Clinical and microbiological characteristics of patients enabled us to classify patients with respect to LVAD infection according to the following definitions: (1) LVAD not infected: sterile explant culture swabs or growth of pathogens different either by conventional or molecular typing and no signs indicative for systemic infection and (2) LVAD infected: bacterial growth of pathogens from ≥2 nonadjacent sites proven identical in PFGE, with or without clinical signs of infection. Kaplan-Meier life table analysis7 was used to calculate event-free survival, and the log-rank test was used to compare survival in different groups.
Of a total of 32 patients, 3 patients are currently supported by an LVAD, and explant culture results obtained according to the study protocol were available in 25 of 29 patients. The mean age was 45 years (95% CI, 40 to 50 years). The underlying diagnosis was ischemic cardiomyopathy (11 cases), idiopathic dilated cardiomyopathy (12), tetralogy of Fallot (1), and postpartum cardiomyopathy (1). All patients were in New York Heart Association class IV. The mean preoperative stay in the Intensive Care Unit was 20 days (CI, 9 to 31 days). Ten patients had interventions <10 days before LVAD implant (coronary artery bypass graft [7 patients], cardiopulmonary resuscitation , and aortic arch replacement ). Most patients had preexisting organ failure (renal [23 patients], hepatic , and pulmonary ). The mean preoperative cardiac index was 1.7 L·min−1·m−2 (CI, 1.5 to 1.9 L·min−1·m−2). Preoperatively, all patients received intravenous inotropic treatment and 6 received temporary extracorporeal circulatory support (IABP, ECMO). Prophylactic antimicrobials were administered only in the perioperative period (cefamandole) or during mechanical ventilation (oral formula containing polymyxin B, tobramycin, and amphotericin B). The mean duration of LVAD support was 85 days (CI, 56 to 114 days).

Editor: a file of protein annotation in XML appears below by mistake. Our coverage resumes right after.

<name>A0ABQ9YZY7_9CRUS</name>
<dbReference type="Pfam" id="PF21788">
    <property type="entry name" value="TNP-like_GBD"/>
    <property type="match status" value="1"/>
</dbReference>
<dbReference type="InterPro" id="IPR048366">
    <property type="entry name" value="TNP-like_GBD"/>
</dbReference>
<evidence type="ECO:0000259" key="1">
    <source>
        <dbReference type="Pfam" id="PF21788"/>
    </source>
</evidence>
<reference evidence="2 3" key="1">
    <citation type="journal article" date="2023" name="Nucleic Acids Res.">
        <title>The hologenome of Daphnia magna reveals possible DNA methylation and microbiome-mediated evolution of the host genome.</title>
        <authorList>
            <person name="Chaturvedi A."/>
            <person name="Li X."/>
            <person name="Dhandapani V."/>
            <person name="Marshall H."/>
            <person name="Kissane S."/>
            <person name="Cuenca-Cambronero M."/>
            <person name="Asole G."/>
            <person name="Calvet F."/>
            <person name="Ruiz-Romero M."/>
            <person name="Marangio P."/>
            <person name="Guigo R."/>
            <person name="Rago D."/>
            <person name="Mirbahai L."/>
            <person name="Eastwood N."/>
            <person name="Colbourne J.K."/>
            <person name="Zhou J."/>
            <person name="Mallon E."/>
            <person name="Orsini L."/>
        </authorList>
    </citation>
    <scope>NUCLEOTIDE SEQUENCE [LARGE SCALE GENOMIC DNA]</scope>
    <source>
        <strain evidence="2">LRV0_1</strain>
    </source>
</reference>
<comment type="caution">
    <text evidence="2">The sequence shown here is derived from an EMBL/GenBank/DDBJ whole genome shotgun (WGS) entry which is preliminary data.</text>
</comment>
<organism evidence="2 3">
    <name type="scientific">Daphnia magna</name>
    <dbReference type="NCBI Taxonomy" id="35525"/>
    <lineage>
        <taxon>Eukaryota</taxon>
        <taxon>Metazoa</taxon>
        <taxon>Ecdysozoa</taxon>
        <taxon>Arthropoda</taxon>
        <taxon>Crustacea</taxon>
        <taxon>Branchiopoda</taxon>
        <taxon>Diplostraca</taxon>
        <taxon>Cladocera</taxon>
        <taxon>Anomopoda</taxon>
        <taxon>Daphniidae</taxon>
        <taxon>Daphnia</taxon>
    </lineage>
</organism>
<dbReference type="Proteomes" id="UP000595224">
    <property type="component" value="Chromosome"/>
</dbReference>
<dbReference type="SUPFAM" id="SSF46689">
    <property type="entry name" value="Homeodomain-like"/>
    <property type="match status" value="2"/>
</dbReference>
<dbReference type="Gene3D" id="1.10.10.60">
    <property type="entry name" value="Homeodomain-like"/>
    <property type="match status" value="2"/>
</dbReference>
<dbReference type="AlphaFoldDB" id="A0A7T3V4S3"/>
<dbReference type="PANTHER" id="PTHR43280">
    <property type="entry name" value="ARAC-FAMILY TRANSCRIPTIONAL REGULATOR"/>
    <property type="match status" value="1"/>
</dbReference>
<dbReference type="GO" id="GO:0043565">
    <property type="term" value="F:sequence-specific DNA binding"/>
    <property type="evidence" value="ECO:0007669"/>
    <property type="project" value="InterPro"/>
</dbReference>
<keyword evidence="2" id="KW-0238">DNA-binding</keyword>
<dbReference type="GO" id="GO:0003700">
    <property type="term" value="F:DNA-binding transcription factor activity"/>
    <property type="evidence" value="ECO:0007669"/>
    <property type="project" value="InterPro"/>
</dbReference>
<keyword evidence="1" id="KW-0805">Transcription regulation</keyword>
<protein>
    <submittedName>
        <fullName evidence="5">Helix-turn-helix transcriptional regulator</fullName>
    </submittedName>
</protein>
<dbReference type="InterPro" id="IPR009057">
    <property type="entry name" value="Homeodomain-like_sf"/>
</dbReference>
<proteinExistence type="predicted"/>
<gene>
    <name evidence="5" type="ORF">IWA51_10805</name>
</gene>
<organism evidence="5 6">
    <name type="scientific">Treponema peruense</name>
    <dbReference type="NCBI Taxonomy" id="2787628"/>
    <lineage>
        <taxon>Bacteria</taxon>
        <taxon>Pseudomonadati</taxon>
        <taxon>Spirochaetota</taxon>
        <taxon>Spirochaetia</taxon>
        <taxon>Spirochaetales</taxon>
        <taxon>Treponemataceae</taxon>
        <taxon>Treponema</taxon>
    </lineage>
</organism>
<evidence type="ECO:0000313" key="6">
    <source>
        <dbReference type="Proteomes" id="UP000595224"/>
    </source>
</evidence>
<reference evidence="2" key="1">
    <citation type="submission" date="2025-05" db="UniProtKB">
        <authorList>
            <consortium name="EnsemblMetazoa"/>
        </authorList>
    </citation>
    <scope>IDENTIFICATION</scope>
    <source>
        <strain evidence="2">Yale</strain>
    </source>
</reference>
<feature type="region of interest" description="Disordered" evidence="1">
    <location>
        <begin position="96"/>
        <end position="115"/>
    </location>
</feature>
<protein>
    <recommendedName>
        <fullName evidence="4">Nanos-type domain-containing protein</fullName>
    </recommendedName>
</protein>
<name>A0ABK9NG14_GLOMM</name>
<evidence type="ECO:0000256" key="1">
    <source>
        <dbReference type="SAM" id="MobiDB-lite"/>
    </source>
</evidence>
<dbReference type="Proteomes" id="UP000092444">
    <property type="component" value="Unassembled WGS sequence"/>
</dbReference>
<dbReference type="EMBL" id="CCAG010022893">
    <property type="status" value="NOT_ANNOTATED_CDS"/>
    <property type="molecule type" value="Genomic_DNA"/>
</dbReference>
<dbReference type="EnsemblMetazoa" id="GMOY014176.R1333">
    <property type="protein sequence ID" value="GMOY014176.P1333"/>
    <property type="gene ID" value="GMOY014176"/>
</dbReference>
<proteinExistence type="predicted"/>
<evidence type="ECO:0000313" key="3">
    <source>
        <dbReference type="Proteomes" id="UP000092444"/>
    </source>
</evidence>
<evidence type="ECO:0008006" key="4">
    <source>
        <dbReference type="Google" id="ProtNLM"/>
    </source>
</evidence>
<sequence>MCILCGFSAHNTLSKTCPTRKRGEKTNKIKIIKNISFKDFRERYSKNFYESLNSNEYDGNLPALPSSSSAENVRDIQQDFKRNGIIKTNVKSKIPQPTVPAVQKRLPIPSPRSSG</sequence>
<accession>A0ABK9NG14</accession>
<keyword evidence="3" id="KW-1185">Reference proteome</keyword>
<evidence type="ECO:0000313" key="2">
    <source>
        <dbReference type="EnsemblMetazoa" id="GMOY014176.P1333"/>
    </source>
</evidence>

Devices were infected in 12 of 25 patients, 7 of whom had signs or symptoms of systemic infection. Seven of 12 patients with LVAD infection did not survive until transplantation (Fig 1A⇓); clinical reasons for death were multiple organ failure (MOF) (5 patients) and bleeding from the graft (1 patient) or the anastomosis (1 patient) of the outflow conduit. Eleven of 13 patients without LVAD infection survived until transplantation (Fig 1A⇓); the 2 deaths were attributable to a global preoperative hypoperfusion and to cerebral embolism, respectively. Of the transplanted patients, 2 died due to noninfectious causes (acute right ventricular failure and acute rejection). The remaining 16 patients have been discharged and are current long-term survivors. Analysis of survival to transplant reveals a significant difference between the survival curves (Fig 1A⇓; P<.05). Eight of 9 death events occurred before day 45. Analysis of the time-to-infection interval is shown in Fig 1B⇓ and indicates that at the mean time of LVAD support (86 days), the probability of infection-free status was .49 and decreased to .33 by the end of the study period.
Patients without LVAD infection were younger (mean, 38 years [CI, 32 to 44 years] versus 53 years [CI, 46 to 60 years]), had a longer LVAD support duration (median, 90 days [range, 20 to 335 days] versus 42 days [range, 17 to 158 days]), had less respirator support (median, 3.4% versus 13.2% of LVAD support time), and required surgical device revisions in 30.7% of cases compared with 83.3% of cases in the group of infected patients. Major complications of the clinical course occurred in 5 (38%) of 13 uninfected patients versus 10 (83%) of 12 infected patients and consisted mainly of intrathoracic bleeding complications in most (14 of 15) patients. Major embolic events affecting the central nervous system, mesenteric arteries, and at least one additional organ system occurred in 1 (7.7%) of 13 noninfected patients in contrast to 4 (33.3%) of 12 infected patients.